(a) Survival rates of feigners alone and with non-feigners

The results shown in figure 1 a indicate that 38 per cent of L strain beetles were eaten by the spider when they were alone, while only 8.6 per cent L strain beetles were killed by the spider when presented in conjunction with an individual from the S strain (figure 1 a: Χ 2=5.88, p=0.0153).

Figure 1
(a) Predation rates of long strain beetle when alone and with short strain beetle, (b) survival rates of long and short strain beetles when they are placed with T. confusum beetle and a spider and survival rates of long and short strain beetles when they ...

(b) Survival rates of feigners and non-feigners with other species

The results shown in figure 1 b indicate that 27.7 per cent of L strain beetles and 62.5 per cent of S strain beetles were eaten by the spider when they were with a T. confusum beetle. A significant difference in predation rates was found between short and long strains when they were cohabited with a T. confusum beetle (figure 1 b: Χ 2=4.22, p=0.0399).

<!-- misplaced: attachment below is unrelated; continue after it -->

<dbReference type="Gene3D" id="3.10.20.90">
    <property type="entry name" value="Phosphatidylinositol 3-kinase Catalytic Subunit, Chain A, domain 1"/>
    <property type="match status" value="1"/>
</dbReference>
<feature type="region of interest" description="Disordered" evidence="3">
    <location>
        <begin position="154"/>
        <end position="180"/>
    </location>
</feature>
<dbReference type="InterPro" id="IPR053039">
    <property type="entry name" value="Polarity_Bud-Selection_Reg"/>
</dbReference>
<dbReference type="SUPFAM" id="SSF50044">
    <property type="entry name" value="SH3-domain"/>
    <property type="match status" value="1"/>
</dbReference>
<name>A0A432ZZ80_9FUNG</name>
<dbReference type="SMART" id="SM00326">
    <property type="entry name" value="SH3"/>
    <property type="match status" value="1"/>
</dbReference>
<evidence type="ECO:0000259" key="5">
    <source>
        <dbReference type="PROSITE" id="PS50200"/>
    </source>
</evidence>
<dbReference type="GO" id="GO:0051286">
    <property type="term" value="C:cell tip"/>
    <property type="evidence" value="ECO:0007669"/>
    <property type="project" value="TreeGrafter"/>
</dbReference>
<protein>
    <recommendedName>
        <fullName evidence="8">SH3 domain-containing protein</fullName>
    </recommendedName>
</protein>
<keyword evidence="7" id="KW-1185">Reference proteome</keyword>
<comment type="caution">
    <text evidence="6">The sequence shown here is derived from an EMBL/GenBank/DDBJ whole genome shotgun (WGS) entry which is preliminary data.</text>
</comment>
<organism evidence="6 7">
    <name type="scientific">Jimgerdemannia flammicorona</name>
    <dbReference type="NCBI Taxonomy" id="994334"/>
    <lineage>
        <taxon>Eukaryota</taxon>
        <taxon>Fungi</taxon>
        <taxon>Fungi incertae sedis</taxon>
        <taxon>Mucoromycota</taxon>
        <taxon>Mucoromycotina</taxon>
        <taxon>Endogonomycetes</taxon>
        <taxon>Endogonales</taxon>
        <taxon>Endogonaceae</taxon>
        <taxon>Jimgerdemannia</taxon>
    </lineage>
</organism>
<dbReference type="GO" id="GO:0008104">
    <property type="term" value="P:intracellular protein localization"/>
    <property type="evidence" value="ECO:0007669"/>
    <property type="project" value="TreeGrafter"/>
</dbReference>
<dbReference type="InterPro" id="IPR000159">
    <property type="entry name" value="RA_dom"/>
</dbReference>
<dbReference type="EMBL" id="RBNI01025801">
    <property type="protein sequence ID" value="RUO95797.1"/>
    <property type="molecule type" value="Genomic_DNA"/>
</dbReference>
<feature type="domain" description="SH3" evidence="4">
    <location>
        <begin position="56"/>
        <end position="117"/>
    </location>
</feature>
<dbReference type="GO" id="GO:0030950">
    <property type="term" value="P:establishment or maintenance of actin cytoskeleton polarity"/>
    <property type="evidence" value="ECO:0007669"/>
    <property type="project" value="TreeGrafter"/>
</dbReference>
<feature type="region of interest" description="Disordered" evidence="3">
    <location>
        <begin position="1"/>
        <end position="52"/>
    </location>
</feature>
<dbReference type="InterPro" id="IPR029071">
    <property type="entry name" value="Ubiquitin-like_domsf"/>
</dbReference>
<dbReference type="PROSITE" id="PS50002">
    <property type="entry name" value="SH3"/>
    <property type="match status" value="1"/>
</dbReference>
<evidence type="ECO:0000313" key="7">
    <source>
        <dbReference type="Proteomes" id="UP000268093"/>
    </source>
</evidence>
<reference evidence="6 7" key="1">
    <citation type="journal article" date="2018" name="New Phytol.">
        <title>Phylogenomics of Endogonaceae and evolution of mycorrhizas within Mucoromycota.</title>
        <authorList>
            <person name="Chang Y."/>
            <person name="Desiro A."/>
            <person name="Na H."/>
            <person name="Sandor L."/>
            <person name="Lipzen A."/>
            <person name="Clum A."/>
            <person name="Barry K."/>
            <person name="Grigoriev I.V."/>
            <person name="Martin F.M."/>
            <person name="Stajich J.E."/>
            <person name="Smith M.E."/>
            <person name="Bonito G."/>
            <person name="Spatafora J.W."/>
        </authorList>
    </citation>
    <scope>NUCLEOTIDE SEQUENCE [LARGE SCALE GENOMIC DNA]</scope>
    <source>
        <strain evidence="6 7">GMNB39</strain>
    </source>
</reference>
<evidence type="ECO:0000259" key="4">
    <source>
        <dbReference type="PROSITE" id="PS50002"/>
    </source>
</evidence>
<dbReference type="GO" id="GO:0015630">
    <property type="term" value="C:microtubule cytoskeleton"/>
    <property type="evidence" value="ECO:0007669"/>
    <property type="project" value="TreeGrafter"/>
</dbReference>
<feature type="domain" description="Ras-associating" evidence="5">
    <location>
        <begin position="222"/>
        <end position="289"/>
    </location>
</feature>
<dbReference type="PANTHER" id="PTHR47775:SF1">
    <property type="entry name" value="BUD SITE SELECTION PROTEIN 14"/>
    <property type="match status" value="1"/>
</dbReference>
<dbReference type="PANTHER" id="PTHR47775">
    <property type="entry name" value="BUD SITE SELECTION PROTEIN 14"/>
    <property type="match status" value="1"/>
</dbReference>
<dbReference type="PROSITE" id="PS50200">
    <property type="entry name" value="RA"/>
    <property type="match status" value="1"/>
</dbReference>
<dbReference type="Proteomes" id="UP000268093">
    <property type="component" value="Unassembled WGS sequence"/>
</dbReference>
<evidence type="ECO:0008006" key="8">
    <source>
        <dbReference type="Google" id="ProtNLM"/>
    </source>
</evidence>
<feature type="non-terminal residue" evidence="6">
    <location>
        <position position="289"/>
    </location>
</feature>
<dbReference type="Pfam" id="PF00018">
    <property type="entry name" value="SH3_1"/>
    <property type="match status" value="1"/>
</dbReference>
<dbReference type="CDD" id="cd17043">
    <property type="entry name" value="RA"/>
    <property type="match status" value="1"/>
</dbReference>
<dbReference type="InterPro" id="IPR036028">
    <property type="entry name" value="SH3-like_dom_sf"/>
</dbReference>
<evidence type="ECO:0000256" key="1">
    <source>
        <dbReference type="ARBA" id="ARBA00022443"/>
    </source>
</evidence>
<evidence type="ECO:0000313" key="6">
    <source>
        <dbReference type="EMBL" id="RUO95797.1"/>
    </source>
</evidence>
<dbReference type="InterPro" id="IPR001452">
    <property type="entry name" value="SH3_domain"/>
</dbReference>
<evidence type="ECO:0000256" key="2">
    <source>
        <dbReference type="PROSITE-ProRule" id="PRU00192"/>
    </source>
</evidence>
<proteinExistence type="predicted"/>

(c) Effectiveness of tonic immobility in pairs and in groups

When a pair of beetles, one each derived from the short and long strains, were placed with a spider, the beetle derived from the short strain was eaten every time (figure 1 c: n=19, Χ 2=34.1053, p<0.0001). For the group experiment, no significant effect of marking was found (Χ 2=0.190, p=0.6625), and therefore all replicates (n=14) were pooled and reanalysed. The pooled data shown in figure 1 d indicate that the predation rates were 78.6 per cent (n=14) and 21.4 per cent (n=14) in short and long strains respectively (Χ 2=4.591, p=0.0325). Both comparisons, i.e. pairs and groups, indicated that long strain beetles had higher survival rates than short strain beetles when they were simultaneously placed with a spider.